A landmark education Bill that will make the curriculum in Wales fully inclusive of humanism has passed the final stage in the Senedd and will become law. Wales Humanists, which has long campaigned for humanism to be taught on an equal footing with religions in the school curriculum, welcomed the news, calling it a huge success for inclusive education. Our Member Humanists UK has called for the rest of the UK to follow Wales’s lead.
But there is more. In addition to explicitly broadening the scope of the subject, the Curriculum and Assessment (Wales) Bill will change the name ‘religious education’ (RE) to ‘religion, values, and ethics’ (RVE). It will also clarify that humanists may sit on the bodies that oversee and develop the syllabus (known as SACs – renamed from SACREs – and ASCs).
The Bill will also introduce an array of other reforms. These include the introduction of objective, age and developmentally appropriate relationships and sexuality education (RSE) for all pupils aged 3-16 with no parental right to withdraw, and placing a duty on schools to promote knowledge and understanding of the UN Convention on the Rights of the Child. Parents whose children attend voluntary aided faith schools will also be given the right to have them taught objective RVE lessons in line with the inclusive syllabus taught in other schools, rather than faith-based lessons.
Kathy Riddick, Wales Humanists Coordinator, commented:
“We are absolutely delighted that the Senedd has passed this Bill and that, after many years of campaigning by Wales Humanists, humanism will be put on an equal footing with religions throughout the curriculum. This is a huge success for inclusive education and Wales is very much leading the way. We congratulate the Government for its achievement.”
Andrew Copson, Humanists UK Chief Executive, commented:
‘The same legal reasons that Wales has reformed the archaic law on RE in accordance with the Human Rights Act apply across the rest of the UK too, as do all the educational arguments. Every contemporary justification for teaching about religions – its contribution to social cohesion and mutual understanding, its presentation of a range of answers to questions of meaning and purpose, its role in educating about the history and present culture of humanity, and its role in the search for personal identity and values – applies equally to teaching about the humanist approach to life. This only becomes more true as the share of the population taking a humanist approach continues to balloon.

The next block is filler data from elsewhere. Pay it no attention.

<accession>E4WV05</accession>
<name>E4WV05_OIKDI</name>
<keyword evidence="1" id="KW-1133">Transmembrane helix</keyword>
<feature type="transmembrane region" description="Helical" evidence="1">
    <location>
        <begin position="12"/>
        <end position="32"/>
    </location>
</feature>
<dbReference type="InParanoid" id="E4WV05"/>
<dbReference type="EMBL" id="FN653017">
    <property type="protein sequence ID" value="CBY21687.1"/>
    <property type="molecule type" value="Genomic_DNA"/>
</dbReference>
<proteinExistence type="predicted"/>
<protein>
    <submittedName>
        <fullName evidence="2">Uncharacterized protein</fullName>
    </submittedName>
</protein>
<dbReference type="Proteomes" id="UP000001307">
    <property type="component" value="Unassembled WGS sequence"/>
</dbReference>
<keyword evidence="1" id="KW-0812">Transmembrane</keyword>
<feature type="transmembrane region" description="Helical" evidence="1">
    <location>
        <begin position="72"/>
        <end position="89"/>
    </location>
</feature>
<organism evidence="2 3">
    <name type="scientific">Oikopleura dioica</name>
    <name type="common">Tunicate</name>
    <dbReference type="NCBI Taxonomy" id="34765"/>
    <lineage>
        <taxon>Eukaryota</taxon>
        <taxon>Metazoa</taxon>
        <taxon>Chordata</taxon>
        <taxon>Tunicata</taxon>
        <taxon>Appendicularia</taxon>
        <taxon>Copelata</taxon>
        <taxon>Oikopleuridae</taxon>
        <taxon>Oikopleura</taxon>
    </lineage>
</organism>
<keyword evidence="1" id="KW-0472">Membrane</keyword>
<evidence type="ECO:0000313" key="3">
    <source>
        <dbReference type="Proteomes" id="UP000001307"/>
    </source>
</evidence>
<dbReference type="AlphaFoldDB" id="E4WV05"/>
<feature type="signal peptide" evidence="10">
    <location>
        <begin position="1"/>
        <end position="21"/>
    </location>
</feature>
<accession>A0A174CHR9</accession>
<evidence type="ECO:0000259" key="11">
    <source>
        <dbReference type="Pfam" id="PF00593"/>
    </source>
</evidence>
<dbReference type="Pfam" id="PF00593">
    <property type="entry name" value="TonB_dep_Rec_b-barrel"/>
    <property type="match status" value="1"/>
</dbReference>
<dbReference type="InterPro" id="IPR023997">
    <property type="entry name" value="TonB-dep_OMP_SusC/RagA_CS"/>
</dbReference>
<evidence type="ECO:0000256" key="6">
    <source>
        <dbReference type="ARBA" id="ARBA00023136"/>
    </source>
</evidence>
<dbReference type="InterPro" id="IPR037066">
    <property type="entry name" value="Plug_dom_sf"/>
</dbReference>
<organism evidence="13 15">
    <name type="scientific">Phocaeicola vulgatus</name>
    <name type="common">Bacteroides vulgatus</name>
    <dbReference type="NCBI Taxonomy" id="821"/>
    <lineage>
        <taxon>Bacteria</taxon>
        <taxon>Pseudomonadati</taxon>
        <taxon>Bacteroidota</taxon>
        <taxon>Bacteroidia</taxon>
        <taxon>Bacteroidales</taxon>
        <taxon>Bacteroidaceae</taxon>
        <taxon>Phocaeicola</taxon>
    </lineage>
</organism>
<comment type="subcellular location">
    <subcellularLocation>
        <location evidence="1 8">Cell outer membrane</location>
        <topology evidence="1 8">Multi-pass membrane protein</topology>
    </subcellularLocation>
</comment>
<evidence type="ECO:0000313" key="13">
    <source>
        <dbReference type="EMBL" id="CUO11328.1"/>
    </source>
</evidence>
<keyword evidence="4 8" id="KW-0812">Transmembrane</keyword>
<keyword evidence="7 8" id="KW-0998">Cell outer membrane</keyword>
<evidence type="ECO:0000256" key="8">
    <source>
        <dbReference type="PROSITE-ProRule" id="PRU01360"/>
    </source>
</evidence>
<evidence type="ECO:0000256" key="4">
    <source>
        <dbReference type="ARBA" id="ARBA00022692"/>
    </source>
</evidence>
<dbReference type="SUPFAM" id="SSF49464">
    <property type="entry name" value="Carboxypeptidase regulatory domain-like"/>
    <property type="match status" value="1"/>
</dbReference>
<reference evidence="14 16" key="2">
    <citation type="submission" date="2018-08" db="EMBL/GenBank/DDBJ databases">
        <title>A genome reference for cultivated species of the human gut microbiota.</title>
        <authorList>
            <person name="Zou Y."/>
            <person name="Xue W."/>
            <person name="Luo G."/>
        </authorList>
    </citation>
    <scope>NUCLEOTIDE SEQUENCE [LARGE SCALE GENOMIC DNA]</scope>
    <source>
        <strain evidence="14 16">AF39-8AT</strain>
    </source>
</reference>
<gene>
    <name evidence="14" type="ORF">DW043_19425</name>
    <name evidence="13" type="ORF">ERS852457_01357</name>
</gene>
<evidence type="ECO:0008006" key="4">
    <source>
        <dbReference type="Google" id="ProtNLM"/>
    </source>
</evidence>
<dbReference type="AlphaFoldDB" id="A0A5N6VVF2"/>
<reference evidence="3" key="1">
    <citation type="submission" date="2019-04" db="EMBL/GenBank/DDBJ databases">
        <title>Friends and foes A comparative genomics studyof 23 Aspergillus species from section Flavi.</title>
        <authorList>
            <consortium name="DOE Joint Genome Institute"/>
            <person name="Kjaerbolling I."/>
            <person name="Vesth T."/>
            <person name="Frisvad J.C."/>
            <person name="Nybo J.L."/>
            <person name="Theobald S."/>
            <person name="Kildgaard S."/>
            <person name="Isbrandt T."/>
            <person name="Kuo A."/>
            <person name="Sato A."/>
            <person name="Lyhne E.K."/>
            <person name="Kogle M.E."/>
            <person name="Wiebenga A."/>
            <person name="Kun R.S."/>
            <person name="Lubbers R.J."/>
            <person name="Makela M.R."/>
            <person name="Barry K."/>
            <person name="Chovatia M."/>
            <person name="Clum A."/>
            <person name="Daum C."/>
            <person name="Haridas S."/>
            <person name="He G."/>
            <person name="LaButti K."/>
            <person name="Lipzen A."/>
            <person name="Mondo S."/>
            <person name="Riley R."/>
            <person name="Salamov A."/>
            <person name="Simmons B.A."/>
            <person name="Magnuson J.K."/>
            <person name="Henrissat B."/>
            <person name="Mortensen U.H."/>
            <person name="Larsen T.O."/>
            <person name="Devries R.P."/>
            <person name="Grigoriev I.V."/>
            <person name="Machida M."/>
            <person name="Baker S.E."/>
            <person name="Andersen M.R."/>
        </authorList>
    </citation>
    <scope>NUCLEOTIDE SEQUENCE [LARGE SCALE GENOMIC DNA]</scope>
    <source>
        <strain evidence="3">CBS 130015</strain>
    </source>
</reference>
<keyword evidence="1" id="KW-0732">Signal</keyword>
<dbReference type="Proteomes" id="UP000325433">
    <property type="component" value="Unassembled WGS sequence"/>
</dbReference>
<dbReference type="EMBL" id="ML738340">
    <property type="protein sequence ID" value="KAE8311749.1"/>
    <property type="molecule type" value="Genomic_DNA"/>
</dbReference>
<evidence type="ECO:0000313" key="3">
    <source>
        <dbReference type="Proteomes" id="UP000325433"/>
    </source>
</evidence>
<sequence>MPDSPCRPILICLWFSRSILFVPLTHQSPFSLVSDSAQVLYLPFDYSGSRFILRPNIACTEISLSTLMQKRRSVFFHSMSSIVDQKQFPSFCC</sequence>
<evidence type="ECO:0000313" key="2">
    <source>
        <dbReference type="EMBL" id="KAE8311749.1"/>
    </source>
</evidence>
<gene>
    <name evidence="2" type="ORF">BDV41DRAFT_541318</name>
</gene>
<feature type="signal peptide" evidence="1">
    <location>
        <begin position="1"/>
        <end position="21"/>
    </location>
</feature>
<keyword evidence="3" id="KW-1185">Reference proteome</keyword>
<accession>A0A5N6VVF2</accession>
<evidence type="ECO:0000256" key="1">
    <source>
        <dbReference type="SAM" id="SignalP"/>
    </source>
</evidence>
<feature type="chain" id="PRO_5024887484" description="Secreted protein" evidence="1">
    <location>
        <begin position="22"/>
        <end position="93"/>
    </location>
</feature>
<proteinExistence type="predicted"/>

“Wales is now a shining example of an inclusive curriculum in religious and non-religious worldviews, but the same archaic law that is being swept away in Wales still applies in England, and the law in Northern Ireland is even more exclusive. We urge the Governments of the other nations of the UK to follow Wales’ lead and make their curricula broad, inclusive, and relevant to all.”
Alastair Lichten, Head of Education at the National Secular Society, said:
“This landmark piece of legislation will give pupils across Wales access to a more objective way of learning about religion and belief. But government concessions will mean religious groups’ interests continue to enjoy a privileged input into this subject area – and to shape the way it’s taught in many faith schools.
“All children should be entitled to an impartial and pluralistic education on religion and belief. Policy makers across the UK should work to make this a reality. We also welcome the Welsh government’s move to make relationships and sexuality education statutory. This represents a significant step forward for children’s rights.”